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4 ETFs to Bet on Eurozone Recovery

The Eurozone is finally showing some signs of recovery, at least as indicated by the recently released GDP data. The European Union released data showing that the GDP of the 19 countries comprising the Eurozone advanced 0.6% during the first quarter of 2016 as compared with the year-ago quarter. This is encouraging considering that the GDP grew by 0.3% in the Eurozone in the fourth quarter of 2015. Seasonally adjusted GDP rose by 1.6% in the Eurozone in the first quarter of 2016.

Meanwhile, the European Central Bank (ECB) has launched several easing measures to boost growth in the economy and arrest deflationary pressures. The bank has lowered the deposit rate to a historic low of negative 0.4% from the previous rate of negative 0.3%. Meanwhile, the main refinancing rate was lowered to zero, which is expected to boost liquidity in the banking system. It also cut its marginal lending rate by 0.05% to 0.25%. If this was not enough, monthly asset purchases were raised to EUR 80 billion from EUR 60 billion previously (read: Surprise ETF Winners & Losers Post ECB Easing).
Challenges Remain
However, the road to recovery is fraught with challenges. In February, industrial production in the Eurozone fell 0.8% from January. Industrial production fell more than expected in February thanks to lower output of non-durable goods such as clothes and food as per a Reuters report. This marred the hopes of recovery that have been building post strong data in January (read: Surprise Lift in Eurozone Industrial Output: ETFs in Focus).
The outlook for the Eurozone received another setback when earlier this month the European Commission (EC) estimated that the annual growth this year for both the Eurozone and the EU will be slightly weaker than previously issued. EC cited various reasons including global growth slowdown, particularly issues related to China, geopolitical tensions and uncertainty ahead of Britain’s decision on EU membership, which could weigh on the economy (read: British ETFs in Focus as Brexit Debate Flares Up).
Despite these concerns, investors who believe that Europe is poised for a turnaround could catch the beaten down Eurozone-focused ETFs like iShares MSCI Eurozone ETF (EZU), SPDR EURO STOXX 50 ETF (FEZ), iShares Currency Hedged MSCI Eurozone ETF (HEZU) and Deutsche X-trackers MSCI Eurozone Hedged Equity ETF (DBEZ). EZU, FEZ, HEZU and DBEZ were down 2.4%, 3.4%, 3.5% and 3%, respectively, in the last 10 days. All the ETFs carry a favorable Zacks ETF Rank of 3 or ‘Hold’ rating, suggesting room for upside (see all European Equity ETFs here).

ETFs in Focus


This product tracks the MSCI EMU index. It is one of the most popular ETFs in the broader European space with AUM of nearly $11.5 billion and average daily volume of more than 8 million shares. It charges investors 0.48% in annual fees. The fund holds about 246 securities in its basket with none holding more than 3% share. It has a definite tilt toward financials at 20.6%, followed by consumer discretionary (14.6%) and industrials (13.9%). From a country look, France and Germany take the largest share in the basket with 32.3% and 29.3%, respectively, while Spain, the Netherlands and Italy round off the top five (read: Will European ETFs Continue to Underperform SPY?).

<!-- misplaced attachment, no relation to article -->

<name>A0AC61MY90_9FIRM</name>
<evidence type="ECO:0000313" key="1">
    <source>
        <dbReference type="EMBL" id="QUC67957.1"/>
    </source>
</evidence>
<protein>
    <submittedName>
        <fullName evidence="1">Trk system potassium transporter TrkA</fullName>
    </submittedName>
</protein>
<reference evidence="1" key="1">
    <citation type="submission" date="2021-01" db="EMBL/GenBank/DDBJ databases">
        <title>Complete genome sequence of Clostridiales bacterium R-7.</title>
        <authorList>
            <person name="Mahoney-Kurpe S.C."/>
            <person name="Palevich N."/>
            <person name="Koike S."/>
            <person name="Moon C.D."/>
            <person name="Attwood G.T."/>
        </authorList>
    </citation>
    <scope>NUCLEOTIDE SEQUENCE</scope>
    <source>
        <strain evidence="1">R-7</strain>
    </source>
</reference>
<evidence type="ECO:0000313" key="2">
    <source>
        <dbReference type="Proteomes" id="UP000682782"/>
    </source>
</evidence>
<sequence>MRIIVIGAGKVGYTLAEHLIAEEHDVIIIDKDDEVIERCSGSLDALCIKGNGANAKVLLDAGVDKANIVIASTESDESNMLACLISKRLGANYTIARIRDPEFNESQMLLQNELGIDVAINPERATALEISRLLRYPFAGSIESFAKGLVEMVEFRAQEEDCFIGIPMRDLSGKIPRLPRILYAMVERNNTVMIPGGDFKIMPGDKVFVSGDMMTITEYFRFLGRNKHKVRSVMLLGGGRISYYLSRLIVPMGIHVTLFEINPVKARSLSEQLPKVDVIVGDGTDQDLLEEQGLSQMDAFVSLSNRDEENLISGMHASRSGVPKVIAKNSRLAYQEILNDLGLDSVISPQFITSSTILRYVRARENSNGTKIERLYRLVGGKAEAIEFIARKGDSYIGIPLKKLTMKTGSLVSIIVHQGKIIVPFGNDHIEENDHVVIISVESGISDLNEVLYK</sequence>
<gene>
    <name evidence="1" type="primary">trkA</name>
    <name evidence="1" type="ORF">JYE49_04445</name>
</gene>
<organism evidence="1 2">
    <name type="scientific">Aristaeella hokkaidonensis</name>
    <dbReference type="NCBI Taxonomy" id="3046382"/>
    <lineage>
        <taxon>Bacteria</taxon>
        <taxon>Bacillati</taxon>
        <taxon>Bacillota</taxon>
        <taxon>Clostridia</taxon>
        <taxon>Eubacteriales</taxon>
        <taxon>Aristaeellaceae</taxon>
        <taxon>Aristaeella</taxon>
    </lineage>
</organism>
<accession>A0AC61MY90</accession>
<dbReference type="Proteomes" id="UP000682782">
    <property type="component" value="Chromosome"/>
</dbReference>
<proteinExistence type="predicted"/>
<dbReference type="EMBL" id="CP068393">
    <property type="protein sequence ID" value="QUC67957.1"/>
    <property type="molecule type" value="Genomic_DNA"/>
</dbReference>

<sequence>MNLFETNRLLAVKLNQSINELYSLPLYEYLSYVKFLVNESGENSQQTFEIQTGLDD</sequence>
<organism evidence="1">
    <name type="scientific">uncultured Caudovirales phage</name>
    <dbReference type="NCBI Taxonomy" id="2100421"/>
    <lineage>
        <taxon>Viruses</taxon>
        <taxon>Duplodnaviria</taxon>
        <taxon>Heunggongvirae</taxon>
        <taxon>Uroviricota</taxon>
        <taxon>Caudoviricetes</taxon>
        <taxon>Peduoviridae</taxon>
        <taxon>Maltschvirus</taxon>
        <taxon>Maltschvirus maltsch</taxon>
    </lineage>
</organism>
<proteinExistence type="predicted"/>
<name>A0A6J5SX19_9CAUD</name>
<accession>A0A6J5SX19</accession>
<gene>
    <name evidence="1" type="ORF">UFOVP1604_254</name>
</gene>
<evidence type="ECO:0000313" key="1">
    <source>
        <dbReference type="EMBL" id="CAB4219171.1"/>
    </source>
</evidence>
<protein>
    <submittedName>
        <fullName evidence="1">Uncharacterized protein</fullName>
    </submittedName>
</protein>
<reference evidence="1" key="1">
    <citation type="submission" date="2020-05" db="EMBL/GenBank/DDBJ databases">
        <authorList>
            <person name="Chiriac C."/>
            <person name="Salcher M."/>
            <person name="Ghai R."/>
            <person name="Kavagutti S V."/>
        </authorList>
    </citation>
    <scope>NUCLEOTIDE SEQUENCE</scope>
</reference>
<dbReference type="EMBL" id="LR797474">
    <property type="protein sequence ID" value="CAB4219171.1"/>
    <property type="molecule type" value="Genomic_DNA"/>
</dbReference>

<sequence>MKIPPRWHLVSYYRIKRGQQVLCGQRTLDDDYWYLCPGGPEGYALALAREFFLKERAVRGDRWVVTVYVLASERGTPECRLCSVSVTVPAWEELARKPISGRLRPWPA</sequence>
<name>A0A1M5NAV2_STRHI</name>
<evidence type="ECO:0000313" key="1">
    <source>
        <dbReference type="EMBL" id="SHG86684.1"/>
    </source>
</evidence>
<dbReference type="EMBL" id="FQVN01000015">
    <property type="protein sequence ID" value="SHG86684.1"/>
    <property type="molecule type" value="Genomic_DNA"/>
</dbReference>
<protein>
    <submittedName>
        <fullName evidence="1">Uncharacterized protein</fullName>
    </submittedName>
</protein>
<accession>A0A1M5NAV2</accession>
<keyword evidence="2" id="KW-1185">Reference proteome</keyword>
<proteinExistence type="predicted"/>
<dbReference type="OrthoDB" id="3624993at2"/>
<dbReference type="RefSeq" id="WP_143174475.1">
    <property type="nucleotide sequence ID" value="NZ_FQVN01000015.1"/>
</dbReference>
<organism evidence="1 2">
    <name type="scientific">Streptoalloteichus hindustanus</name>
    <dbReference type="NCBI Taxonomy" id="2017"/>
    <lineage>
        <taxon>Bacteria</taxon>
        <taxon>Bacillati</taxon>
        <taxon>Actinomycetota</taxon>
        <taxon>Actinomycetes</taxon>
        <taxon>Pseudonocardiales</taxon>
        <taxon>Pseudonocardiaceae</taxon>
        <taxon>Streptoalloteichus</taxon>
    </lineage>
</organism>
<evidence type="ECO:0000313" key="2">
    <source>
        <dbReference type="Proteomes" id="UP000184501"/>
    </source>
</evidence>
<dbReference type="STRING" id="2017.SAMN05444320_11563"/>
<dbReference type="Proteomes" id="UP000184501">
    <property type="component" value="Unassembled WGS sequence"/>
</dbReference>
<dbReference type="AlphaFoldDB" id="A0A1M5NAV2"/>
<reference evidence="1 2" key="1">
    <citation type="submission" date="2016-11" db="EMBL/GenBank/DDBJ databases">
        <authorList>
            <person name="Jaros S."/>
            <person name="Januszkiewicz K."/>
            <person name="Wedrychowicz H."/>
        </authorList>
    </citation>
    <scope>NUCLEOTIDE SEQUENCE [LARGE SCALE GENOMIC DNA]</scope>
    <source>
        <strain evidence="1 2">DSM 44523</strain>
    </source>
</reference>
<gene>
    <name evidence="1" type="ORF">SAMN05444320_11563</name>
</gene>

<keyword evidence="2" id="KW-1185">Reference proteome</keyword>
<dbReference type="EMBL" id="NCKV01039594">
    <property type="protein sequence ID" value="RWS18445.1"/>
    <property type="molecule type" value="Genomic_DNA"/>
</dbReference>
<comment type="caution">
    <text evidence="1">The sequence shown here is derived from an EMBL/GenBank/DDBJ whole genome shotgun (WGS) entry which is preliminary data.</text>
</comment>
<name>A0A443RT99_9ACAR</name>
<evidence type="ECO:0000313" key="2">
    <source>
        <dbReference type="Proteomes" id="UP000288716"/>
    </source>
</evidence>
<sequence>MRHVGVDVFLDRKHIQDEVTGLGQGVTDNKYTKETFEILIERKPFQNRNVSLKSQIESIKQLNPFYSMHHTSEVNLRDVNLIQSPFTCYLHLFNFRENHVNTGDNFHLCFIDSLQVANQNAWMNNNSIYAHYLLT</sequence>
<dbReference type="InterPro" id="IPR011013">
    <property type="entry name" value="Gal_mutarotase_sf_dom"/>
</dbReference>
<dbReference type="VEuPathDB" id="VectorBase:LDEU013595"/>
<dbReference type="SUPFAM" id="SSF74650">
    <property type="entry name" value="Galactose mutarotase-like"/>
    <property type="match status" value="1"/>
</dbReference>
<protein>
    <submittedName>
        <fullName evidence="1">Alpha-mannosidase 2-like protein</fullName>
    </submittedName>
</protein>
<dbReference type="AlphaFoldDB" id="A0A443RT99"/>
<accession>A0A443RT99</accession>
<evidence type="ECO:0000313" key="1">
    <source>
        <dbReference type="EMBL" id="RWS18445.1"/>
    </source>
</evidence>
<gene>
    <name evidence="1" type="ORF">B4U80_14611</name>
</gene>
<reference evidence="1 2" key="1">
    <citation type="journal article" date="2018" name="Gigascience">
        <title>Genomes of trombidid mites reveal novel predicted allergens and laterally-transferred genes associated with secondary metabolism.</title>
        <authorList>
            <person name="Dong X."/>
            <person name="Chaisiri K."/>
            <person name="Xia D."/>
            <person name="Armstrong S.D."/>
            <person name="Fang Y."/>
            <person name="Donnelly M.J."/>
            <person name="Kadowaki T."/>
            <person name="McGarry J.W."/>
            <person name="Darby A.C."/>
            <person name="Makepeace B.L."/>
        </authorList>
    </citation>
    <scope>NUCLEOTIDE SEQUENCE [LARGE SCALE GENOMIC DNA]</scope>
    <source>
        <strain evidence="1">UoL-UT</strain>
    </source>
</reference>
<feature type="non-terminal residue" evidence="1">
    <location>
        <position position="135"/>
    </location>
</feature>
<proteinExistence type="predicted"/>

This fund follows the EURO STOXX 50 Index. The fund has AUM of over $3 billion, and average daily volume of around 3.2 million shares. Expense ratio comes in at 0.29%. Holding 53 securities in its basket, the product is pretty well spread out across components with no firm making up for more than 5.5% of assets. The fund is tilted toward financials (23.5%), followed by a double-digit exposure each in industrials (13.4%), consumer staples (12%), healthcare (11.1%) and consumer discretionary (10%). In terms of country allocation, France and Germany are leading with 37.4% and 31.8% share, respectively, followed by Spain (10.3%), the Netherlands (7.8%) and Italy (6.7%).


The fund follows the MSCI EMU 100% USD Hedged Index and is a play on the popular unhedged fund EZU with a hedge to strip out the euro currency exposure. The fund holds well-diversified securities in its basket dominated by financials (20.7%) and followed by consumer discretionary (14.7%), industrials (14%) and consumer staples (11.9%) (read: 11 Most Popular Currency Hedged ETFs).

The ETF has amassed $2 billion in its asset base and trades in good volumes of more than 2.4 million shares a day. The fund charges 51 bps in annual fees from investors.


The fund tracks the MSCI EMU IMI U.S. Dollar Hedged Index. This 593-stocks ETF has amassed about $74.7 million and trades in paltry volumes of more than 48,000 shares a day. The product is highly diversified with no stock accounting for more than 2.7% of the portfolio. Sector-wise, financials gets the highest exposure with 20.8% of the portfolio. Industrials, consumer discretionary and consumer staples also have double-digit allocation. As far as country exposure is concerned, France (30.3%) and Germany (29%) get top priorities. The fund charges 45 bps in fees.

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ISHARS-EMU IDX (EZU): ETF Research Reports
SPDR-EU STX 50 (FEZ): ETF Research Reports
ISHARS-CH MS EM (HEZU): ETF Research Reports
DEUTS-XT MS EMU (DBEZ): ETF Research Reports
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